The Rev. Moses Ssemugooma knew he had found his calling when he became the health coordinator for the Mityana Anglican Diocese in Uganda a dozen years ago.

Today, the 38-year-old priest still oversees health matters for the diocese in Central Uganda’s Mityana District. His duties include managing 24 health facilities, recruiting health workers and securing inventory for clinics. And he’s on the ground in communities, preaching about healthy practices in child and maternal health, immunizations and HIV prevention—as well as in family planning and reproductive health services.

“I’m looking at saving lives in the communities through health prevention messages, and also ensuring that we work as a church,” Rev. Moses said, “because a good church should have a healthy nation and a healthy people.”

A family planning advocate for many years, Rev. Moses has counseled couples on the benefits of family planning and helped them find the contraceptive method that is right for them.

When he bumps into parents at health clinics, he uses the opportunity to educate them about family planning. He routinely holds discussions on the issue with other religious leaders from Muslim, Catholic and Orthodox traditions. And Rev. Moses is a voice for family planning on numerous platforms, including training, workshops and various national policymaking forums.

“Some people could look at the church as just pulpits,” the father of four said. “But we go beyond pulpits.”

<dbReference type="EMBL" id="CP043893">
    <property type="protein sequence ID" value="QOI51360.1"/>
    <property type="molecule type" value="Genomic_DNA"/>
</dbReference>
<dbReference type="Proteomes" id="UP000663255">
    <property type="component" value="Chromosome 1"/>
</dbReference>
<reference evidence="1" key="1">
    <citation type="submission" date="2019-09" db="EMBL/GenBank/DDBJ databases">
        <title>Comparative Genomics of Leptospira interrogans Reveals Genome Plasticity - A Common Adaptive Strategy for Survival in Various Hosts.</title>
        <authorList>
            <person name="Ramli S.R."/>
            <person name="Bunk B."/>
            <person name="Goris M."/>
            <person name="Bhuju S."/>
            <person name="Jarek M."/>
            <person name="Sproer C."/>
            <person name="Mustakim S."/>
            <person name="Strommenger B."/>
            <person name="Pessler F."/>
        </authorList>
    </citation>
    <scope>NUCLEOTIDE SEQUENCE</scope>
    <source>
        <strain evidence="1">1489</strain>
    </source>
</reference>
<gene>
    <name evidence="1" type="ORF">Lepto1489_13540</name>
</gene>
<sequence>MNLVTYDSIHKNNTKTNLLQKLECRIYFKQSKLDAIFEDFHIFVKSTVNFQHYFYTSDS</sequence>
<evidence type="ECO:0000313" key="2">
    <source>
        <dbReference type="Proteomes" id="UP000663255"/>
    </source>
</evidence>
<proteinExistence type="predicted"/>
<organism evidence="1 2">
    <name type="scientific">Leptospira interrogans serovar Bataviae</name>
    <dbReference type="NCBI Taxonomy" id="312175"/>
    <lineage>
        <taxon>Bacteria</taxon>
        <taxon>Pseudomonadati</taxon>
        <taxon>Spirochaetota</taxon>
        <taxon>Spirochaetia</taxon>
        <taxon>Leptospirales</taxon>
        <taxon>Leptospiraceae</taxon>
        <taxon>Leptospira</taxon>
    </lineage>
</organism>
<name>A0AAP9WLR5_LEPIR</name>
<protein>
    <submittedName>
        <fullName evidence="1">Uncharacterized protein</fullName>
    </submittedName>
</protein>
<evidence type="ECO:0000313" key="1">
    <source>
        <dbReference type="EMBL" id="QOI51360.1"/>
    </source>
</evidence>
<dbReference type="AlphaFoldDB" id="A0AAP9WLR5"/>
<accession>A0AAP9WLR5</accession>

Now, Rev. Moses’s efforts are being strengthened through the diocese’s partnership with PAI. Most significantly, PAI helped Rev. Moses and other faith leaders develop an advocacy roadmap that aimed to convince Mityana District leaders to fund, implement and evaluate family planning programs in the area. The faith groups’ efforts were a success. By working directly with the FBOs—who were being guided by PAI—district leaders developed and approved a strategic plan for improving access to family planning information and services.

Seeing the fruits of his labor, such as an increase in robust health services as well as changed minds and behavior about family planning, keeps Rev. Moses motivated after all these years as a health care and family planning advocate.

“I see this work as paramount to the church,” he said.

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Sharon Camp, Ph.D.